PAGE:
A reader asks: "Do you prefer classroom lecture type training of front line workers or do you recommend on the job experience training of key custodial tasks?"

The short answer is yes. In other words, I believe that there is certainly a place of classroom training which can be radically enhanced by on the job experience. Please remember that we all learn in a combination of ways but primarily through three avenues: auditory, visual and kinesthetic (hands on) which means that different trainees will benefit more from one method than another. As a trainer, a major challenge for me is to identify how the recipient learns and then adapt my presentation to accommodate their particular needs. Unfortunately, I never have been in front of a group of ten or twenty students who all learned the same way.

My technique is to adapt my material to cover all three aspects so that when I am reaching one group who primarily learns through visual information I am following up with auditory or kinesthetic. The ideal training environment is a mix of lecture, exercises, hands on demonstrations followed up with the students handling the same equipment. Whenever possible, the same chemicals (colors, numbers, etc.), tools and equipment should be used that the front line worker will be using on the job.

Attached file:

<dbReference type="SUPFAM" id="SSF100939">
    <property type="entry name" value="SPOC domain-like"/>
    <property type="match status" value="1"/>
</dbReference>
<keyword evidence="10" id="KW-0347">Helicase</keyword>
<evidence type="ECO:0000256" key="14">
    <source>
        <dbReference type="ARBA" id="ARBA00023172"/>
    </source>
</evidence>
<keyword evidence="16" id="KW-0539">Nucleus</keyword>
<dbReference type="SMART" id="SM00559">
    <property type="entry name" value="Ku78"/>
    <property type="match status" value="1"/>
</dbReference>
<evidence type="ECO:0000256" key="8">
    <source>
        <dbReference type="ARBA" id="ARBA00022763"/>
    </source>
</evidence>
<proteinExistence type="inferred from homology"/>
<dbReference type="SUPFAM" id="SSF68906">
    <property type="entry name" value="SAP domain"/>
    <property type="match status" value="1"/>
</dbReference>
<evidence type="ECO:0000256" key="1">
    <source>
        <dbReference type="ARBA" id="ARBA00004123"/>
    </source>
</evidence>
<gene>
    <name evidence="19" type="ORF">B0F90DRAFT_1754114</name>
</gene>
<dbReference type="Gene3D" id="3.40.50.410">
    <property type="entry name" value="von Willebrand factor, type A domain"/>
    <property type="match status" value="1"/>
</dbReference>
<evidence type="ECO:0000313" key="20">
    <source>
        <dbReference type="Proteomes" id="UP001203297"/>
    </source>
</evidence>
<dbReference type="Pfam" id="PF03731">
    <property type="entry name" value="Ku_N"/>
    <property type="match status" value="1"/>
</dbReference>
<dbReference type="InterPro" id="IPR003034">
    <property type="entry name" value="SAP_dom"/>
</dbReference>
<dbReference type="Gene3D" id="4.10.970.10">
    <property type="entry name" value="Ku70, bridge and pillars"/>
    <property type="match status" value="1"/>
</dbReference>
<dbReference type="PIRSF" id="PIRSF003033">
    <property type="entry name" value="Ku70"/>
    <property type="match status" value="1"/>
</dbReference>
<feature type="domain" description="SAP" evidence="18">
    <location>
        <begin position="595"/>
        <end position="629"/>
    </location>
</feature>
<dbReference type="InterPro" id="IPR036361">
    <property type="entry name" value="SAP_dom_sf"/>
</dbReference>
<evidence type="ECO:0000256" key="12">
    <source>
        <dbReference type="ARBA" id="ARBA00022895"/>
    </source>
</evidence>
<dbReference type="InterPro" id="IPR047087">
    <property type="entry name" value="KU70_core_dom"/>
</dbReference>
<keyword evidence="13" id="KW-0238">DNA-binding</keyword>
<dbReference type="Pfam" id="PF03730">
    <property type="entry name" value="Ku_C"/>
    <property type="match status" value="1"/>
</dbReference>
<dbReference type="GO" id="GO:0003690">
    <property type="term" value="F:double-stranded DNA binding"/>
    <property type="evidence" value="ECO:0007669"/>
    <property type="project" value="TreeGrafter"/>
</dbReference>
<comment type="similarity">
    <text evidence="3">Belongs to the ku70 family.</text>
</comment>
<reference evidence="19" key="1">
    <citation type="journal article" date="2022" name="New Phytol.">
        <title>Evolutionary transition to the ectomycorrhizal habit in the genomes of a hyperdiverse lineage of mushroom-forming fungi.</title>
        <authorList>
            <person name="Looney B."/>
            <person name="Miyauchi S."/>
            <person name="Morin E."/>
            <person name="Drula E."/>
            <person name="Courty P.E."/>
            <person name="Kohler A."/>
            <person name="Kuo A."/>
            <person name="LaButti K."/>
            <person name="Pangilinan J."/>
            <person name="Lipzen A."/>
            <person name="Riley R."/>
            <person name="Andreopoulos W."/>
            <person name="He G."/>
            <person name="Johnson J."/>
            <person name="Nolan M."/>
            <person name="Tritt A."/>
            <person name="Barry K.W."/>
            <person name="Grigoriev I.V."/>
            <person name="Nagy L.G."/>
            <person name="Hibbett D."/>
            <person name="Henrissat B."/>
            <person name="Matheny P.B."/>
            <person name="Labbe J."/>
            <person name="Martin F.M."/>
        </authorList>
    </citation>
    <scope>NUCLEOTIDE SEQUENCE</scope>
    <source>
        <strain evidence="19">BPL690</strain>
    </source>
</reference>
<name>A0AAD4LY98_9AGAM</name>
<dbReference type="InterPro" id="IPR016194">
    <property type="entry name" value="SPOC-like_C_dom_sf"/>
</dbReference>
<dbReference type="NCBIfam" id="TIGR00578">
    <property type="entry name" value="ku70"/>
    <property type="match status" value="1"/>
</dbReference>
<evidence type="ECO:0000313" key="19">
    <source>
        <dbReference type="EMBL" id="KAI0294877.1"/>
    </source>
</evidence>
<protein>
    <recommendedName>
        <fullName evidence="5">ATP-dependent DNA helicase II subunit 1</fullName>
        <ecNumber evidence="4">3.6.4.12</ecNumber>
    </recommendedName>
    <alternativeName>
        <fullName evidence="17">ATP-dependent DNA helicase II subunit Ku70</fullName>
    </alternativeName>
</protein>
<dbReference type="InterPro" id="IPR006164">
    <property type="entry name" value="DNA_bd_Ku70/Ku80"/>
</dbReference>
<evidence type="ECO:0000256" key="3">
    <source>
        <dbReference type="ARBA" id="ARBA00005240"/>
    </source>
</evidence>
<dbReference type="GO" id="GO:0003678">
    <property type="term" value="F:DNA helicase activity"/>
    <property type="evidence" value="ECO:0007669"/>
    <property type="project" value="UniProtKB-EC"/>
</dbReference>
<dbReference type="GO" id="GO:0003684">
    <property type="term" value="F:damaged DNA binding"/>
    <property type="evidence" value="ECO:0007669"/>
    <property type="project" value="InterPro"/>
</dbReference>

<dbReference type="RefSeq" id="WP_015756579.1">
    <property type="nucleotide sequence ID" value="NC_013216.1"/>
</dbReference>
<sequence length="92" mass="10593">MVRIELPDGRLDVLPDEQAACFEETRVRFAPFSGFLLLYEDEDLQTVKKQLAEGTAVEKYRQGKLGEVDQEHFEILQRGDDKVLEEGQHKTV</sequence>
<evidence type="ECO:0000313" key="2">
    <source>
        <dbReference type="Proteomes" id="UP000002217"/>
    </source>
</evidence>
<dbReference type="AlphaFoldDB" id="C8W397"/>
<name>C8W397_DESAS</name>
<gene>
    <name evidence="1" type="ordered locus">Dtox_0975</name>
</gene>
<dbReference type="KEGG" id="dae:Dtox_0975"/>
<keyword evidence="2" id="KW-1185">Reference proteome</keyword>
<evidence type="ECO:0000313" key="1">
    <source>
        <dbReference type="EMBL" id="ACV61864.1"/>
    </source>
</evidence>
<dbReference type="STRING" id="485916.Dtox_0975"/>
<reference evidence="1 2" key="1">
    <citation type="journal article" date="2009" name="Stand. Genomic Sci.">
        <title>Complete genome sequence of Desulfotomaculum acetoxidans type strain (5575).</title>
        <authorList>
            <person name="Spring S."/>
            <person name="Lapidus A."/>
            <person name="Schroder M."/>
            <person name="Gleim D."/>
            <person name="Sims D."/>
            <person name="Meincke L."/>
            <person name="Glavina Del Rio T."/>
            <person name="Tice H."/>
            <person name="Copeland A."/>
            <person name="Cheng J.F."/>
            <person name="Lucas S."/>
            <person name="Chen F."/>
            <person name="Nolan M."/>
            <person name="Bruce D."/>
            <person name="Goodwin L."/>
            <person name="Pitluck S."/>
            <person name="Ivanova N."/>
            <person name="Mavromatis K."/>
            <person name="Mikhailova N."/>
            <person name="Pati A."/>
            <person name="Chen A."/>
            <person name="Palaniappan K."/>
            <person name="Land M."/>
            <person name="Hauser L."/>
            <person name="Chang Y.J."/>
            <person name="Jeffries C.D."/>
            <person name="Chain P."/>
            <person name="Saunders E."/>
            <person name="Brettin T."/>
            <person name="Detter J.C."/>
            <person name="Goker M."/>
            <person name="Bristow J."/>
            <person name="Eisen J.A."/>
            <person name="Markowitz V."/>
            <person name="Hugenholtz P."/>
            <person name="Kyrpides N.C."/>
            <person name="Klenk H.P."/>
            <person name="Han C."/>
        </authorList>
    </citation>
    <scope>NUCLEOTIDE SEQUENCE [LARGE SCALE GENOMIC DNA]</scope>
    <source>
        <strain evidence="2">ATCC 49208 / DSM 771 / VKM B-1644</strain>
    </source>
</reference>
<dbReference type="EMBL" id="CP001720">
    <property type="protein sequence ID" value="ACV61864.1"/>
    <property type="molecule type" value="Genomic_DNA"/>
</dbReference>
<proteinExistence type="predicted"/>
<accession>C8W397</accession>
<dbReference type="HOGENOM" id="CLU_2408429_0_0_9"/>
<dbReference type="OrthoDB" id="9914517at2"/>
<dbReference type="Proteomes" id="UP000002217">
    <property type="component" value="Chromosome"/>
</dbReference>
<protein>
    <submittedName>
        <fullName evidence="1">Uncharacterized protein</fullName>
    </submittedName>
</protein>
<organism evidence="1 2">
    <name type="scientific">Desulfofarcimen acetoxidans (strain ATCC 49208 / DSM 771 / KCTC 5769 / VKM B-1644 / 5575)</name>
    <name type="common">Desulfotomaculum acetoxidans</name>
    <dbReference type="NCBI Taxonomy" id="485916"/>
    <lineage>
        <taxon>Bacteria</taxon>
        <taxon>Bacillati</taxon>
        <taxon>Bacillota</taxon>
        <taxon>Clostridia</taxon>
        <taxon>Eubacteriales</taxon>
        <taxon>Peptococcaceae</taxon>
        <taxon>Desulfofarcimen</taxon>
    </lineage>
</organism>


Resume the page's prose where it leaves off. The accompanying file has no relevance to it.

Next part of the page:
Once the worker has been trained on a topic or process, it should be reviewed in different ways so that the process is reinforced in different ways. An example is to cover the theory (chemistry, pH, safety) in the classroom for cleaning a restroom. Then take the workers to an actual restroom and demonstrate the safe, most effective way of cleaning. Finally have the worker repeat the training with a review at the end to reinforce key points.

There is a lot more to training custodial operations than simply showing a video or handing out a manual.

Your comments and questions are important. I hope to hear from you soon. Until then, keep it clean...

Mickey Crowe has been involved in the industry for over 35 years. He is a trainer, speaker and consultant. You can reach Mickey at 678-314-2171 or CTCG50@comcast.net.